We are pleased to announce that Disability Rights Nebraska recently received funding from the Woods Charitable Fund and The Nebraska Planning Council on Developmental Disabilities to start a new project – The Inclusive Education Lay Advocacy Project. To put it simply, “Inclusive Education” is what we want for students with disabilities, and “Lay Advocacy” is how we hope to achieve it.
In Inclusive Education, students with disabilities aren’t separated from their classmates, and therefore, aren’t seen as separate from their classmates. An Inclusive school environment provides high-quality instruction to all students in age-appropriate general education classes in their neighborhood schools. This instruction includes interventions and supports that promote the success of every student. When students with disabilities are viewed through the same lens as those without, they are then provided the same opportunities to make friends with classmates, participate in school activities, and thrive in their school communities.
The Inclusive Education Lay Advocacy project is rooted in the belief that ordinary citizens, when given the opportunity, will prove to be strong advocates for all children. We want to provide citizens with that opportunity. The Lay Advocacy Project will provide training, based on a proven model, to citizens who commit to attending meetings and standing with other families in advocating for children with disabilities. Additionally, the Project will offer Individual Education Plan clinics to help families understand their rights and responsibilities for developing and implementing inclusive education plans. We aim to provide advocates and families with the information they need to understand and enforce legal rights, negotiate systems, and overcome the various hurdles to acquiring inclusive education for students with disabilities.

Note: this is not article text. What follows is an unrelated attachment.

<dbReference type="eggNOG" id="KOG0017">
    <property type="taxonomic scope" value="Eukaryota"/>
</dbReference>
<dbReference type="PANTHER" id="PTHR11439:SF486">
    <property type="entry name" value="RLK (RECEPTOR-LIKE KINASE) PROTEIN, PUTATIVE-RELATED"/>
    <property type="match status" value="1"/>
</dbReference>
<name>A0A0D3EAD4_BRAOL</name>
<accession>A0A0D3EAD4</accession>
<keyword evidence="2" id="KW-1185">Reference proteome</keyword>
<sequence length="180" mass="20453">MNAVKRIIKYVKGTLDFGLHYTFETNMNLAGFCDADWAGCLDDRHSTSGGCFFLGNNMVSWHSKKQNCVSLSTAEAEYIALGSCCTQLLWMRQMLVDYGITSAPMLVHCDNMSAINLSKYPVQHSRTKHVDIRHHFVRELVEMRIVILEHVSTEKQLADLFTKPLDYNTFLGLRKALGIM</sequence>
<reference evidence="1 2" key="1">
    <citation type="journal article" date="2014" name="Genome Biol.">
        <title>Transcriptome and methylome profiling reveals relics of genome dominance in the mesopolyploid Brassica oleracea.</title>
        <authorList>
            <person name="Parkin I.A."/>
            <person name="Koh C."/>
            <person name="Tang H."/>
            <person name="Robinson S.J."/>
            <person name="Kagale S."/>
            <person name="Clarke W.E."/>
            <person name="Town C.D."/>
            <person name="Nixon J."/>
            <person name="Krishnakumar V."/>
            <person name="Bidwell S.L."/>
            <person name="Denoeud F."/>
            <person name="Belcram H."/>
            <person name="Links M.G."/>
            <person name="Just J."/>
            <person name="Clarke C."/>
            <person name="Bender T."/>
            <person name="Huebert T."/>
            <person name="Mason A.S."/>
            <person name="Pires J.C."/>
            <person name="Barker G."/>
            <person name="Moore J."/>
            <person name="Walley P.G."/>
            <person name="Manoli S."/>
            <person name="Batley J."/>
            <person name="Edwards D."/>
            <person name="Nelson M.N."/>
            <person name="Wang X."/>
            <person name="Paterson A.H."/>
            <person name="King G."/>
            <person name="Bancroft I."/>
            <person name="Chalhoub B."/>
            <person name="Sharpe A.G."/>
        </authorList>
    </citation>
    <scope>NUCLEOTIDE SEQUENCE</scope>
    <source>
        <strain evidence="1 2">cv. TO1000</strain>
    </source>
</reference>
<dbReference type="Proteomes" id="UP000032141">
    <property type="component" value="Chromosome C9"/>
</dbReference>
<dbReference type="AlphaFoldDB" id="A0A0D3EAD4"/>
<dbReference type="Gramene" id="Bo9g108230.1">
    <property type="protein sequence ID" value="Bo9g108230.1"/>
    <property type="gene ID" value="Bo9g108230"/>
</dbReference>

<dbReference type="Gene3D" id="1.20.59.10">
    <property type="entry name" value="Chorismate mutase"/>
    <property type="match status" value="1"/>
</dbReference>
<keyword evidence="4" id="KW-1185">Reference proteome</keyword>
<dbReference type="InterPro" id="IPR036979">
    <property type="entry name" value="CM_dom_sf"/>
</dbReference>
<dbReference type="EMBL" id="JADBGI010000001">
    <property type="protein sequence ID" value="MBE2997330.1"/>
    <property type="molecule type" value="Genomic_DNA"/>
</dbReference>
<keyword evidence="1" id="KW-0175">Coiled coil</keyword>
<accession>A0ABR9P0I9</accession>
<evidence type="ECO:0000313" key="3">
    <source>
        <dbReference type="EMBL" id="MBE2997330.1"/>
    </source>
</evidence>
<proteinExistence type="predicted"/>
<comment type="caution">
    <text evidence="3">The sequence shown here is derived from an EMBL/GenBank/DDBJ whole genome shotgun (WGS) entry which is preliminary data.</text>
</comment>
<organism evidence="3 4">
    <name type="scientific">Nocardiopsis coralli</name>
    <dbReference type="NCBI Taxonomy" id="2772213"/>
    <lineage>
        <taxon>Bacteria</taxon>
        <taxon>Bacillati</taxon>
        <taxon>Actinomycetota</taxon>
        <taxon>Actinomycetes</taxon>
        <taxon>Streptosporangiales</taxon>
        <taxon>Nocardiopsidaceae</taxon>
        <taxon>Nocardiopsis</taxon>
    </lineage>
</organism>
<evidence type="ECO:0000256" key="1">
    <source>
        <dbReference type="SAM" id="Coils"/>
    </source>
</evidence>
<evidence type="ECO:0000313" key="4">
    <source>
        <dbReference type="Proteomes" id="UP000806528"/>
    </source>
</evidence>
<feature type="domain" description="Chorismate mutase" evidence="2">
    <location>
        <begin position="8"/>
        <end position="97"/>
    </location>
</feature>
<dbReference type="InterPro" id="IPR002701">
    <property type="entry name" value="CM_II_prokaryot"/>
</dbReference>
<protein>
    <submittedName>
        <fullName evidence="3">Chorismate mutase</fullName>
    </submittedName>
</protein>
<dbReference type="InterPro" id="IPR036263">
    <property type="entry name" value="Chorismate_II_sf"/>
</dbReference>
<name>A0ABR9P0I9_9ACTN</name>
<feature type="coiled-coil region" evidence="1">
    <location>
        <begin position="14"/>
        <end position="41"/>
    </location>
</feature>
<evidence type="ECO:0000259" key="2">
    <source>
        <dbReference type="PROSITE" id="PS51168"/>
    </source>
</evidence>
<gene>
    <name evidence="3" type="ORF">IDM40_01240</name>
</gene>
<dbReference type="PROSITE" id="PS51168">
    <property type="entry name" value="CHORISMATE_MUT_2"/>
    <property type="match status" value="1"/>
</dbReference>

The benefits of inclusion are clear. Students with disabilities have opportunities to develop friendships, access to the general curriculum, enhanced skills, higher expectations, fewer behavior referrals, etc. Students without disabilities also have opportunities for friendship in addition to an increased appreciation for diversity, respect for all people, better test scores…the list goes on. The arguments in support of Inclusive Education are strong – strong enough to call Nebraska citizens to action. Help us make this the norm for students with disabilities.
If you or somebody you know is interested in working with or becoming a Lay Advocate, contact our Lay Advocacy Project Coordinator, Pat Cottingham, EdD at 402-474-3183 or email@example.com.
Tess Barnes is an Media and Program Assistant for Disability Rights Nebraska. She earned her Bachelor’s degree in Journalism with majors in Psychology and Advertising/Public Relations. In her free time, Tess enjoys traveling, reading and spending time with her cats.